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so it is just row 2, column 1; that is all I need to find; row 2 right here is the next position, because I have no other column here.
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So, it is going to be row 2, column 1; that is going to give me -2 times 3, plus 1 times 7; that is -6 plus 7, which is going to give me 1.
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OK, I found that I have x = 1/5 times 17/1, which equals...I am going to multiply 1/5 by 17--that is 17/5.
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And multiplying 1/5 by 1, that is 1/5.
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Now, the matrix X equals this; recall that matrix X also equals xy; so these two are equal;
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therefore, the corresponding elements are equal; so I can say that x = 17/5 and y = 1/5.
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It is a little bit complicated, but you just have to take it one step at a time.
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I was asked to solve this using a matrix equation.
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I wanted to find this equation, because then I would have the matrix with the variables in it isolated.
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I started out by writing three matrices--one containing the x and y coefficients, one containing the constants, and one containing the variables.
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Then, I had A, but I needed to find A^-1; and I used my formula to find that.
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I went through and found that this is A^-1.
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With that, I could then insert it into this formula: A^-1, right here, times B.
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I went ahead and did matrix multiplication to find that I got this matrix as the product.
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And then, I multiplied it by 1/5, which I still had out here, to get the matrix X equals 17/5 and 1/5, which equals x and y.
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So, that is my solution to this system of equations.
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Example 3: again, solve using a matrix equation.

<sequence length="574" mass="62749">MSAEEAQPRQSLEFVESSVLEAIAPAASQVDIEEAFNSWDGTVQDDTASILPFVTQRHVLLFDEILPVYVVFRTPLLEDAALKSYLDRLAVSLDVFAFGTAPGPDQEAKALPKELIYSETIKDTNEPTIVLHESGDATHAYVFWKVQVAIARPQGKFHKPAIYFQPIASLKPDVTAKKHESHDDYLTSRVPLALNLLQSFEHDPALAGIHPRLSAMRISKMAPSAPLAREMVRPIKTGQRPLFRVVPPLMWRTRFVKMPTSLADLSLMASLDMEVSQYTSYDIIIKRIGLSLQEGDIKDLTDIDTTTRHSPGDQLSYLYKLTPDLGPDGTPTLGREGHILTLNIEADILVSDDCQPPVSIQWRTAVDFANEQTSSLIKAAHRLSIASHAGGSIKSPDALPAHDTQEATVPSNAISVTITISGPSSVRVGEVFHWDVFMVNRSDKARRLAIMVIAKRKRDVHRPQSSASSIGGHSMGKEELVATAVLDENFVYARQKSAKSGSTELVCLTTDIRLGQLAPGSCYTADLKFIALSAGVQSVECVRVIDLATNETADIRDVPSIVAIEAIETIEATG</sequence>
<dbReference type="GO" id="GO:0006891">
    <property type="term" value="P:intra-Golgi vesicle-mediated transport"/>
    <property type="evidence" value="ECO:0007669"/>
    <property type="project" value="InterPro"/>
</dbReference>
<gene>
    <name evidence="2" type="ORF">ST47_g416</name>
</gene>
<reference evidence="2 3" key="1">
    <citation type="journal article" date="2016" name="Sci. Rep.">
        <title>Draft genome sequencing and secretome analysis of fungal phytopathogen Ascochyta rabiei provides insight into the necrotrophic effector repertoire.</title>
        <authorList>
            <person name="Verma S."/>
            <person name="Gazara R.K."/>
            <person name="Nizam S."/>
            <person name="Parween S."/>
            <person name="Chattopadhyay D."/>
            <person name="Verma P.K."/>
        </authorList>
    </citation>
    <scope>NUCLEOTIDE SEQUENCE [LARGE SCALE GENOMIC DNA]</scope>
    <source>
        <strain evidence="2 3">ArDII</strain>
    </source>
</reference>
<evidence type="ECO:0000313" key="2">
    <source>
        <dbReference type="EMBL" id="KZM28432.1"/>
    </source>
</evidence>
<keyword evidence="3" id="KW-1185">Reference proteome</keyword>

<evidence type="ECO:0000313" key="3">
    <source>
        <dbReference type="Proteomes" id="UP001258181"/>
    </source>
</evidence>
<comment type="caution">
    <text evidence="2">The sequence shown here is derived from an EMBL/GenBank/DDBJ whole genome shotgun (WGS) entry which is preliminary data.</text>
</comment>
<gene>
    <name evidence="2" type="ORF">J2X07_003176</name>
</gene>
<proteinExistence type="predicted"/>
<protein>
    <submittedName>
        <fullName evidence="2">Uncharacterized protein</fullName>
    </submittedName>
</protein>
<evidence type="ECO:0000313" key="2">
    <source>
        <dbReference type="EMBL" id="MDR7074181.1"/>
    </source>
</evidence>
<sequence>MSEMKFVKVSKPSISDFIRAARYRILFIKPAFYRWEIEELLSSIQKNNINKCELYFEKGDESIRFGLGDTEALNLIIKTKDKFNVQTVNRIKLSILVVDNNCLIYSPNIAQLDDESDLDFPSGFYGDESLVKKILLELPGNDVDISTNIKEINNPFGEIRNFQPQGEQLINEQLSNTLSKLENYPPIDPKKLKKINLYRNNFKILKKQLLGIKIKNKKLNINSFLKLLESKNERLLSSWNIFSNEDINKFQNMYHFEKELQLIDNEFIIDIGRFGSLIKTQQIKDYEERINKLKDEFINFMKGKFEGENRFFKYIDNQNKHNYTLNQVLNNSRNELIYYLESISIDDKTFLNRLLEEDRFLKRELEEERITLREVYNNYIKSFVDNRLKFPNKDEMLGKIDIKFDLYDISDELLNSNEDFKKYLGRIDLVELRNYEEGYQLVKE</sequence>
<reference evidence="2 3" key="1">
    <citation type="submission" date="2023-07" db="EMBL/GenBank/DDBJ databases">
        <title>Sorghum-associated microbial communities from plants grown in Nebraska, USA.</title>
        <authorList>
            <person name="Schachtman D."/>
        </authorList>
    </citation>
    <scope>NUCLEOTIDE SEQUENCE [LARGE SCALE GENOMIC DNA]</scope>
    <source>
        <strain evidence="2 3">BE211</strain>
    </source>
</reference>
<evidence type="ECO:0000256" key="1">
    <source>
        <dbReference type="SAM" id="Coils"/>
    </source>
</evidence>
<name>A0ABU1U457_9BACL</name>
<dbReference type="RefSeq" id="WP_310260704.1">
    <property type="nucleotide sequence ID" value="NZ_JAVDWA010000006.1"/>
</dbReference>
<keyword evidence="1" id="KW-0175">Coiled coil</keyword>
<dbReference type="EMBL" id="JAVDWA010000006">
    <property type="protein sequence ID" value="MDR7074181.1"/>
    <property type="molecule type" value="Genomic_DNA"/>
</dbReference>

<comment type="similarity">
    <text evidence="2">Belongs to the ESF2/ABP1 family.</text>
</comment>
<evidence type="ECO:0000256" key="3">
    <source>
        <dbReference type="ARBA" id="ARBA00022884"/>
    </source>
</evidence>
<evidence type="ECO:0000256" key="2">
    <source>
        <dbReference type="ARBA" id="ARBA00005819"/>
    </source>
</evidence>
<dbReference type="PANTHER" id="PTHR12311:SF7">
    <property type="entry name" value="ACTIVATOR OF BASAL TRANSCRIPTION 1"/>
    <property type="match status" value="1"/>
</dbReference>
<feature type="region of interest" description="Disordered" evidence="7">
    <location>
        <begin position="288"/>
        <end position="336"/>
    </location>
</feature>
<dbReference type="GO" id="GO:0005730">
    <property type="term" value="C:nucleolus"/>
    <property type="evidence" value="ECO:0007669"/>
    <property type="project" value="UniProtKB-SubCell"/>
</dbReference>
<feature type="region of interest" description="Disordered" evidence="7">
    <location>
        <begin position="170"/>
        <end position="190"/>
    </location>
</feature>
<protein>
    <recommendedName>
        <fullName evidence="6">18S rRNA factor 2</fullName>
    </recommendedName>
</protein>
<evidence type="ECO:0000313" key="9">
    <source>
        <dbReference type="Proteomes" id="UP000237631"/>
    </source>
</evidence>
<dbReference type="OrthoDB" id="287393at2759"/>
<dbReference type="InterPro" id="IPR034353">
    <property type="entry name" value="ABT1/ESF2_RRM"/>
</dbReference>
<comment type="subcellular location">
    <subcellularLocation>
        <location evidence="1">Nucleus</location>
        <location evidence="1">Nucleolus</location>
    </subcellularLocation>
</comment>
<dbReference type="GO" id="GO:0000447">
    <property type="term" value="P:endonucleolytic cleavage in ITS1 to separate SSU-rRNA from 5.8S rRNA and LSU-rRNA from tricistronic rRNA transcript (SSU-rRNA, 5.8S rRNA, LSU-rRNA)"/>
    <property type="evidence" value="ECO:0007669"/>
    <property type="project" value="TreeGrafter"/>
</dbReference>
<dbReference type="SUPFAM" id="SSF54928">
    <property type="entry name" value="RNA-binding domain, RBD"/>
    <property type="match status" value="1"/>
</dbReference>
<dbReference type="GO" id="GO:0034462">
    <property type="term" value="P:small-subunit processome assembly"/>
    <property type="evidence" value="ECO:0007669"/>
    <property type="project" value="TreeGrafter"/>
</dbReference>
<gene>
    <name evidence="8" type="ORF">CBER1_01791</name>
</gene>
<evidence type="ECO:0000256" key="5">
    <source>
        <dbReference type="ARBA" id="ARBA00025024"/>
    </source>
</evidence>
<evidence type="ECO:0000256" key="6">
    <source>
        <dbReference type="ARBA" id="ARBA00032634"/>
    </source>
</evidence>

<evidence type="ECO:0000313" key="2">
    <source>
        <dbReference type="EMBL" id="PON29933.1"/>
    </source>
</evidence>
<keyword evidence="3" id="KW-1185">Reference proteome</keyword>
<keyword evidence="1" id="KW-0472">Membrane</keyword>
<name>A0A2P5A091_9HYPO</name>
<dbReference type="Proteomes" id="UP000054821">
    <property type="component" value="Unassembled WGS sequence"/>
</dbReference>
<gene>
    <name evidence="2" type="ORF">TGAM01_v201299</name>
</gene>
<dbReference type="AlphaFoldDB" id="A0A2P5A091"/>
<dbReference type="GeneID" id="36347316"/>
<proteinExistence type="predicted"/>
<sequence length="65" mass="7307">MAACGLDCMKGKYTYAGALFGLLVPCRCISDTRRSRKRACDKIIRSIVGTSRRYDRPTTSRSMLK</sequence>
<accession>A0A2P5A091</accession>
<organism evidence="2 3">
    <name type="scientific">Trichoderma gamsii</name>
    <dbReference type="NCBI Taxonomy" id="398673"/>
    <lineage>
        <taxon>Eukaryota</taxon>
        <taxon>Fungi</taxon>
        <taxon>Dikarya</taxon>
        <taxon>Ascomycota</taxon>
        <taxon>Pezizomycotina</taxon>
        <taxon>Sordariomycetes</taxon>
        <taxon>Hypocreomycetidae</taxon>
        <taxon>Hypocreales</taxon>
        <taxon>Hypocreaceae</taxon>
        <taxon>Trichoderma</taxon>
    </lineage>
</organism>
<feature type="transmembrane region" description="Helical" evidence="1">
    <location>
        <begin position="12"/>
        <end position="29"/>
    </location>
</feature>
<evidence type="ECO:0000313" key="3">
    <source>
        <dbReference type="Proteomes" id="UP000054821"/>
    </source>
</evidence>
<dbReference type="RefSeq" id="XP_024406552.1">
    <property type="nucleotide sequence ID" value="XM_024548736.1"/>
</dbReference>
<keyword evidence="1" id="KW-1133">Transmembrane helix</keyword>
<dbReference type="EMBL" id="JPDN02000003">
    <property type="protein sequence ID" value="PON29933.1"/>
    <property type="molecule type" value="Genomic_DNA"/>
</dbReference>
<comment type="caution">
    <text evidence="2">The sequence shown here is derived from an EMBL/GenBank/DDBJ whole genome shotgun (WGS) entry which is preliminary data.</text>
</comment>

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So, I am going to go ahead and find my three matrices that I will need to have,
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because I eventually want to end up with X = A^-1B.
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So, A is a matrix with coefficients of x 3 and -1, and coefficients of y 7 and -2.
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Matrix B has elements that are the constants 4 and 3; and then, matrix x has the variables.
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The next thing is: I actually don't need A; I need A^-1.
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And I am going to recall my formula, that this equals 1 over the determinant, ad - bc, times this matrix.
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So, A^-1 is 1 over the determinant, which is 3 times -2, minus 7 times -1,
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times this matrix: a and d switch positions, so it is going to be -2, 3; b reverses its sign; and c reverses its sign.
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Proceeding to find the determinant: 3 times -2 is -6...that is minus -7, times this matrix...
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that is going to give me A^-1 is 1 over...well, this is -6 minus -7, or -6 + 7, so that is just 1.
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OK, I have A^-1: I found A, B, and C matrices; now I have A^-1.
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And this is what I want: I want that X = A^-1B.
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So, I am going to write A^-1 up here; and I am just going to write this as 1/1, times B; B is right here.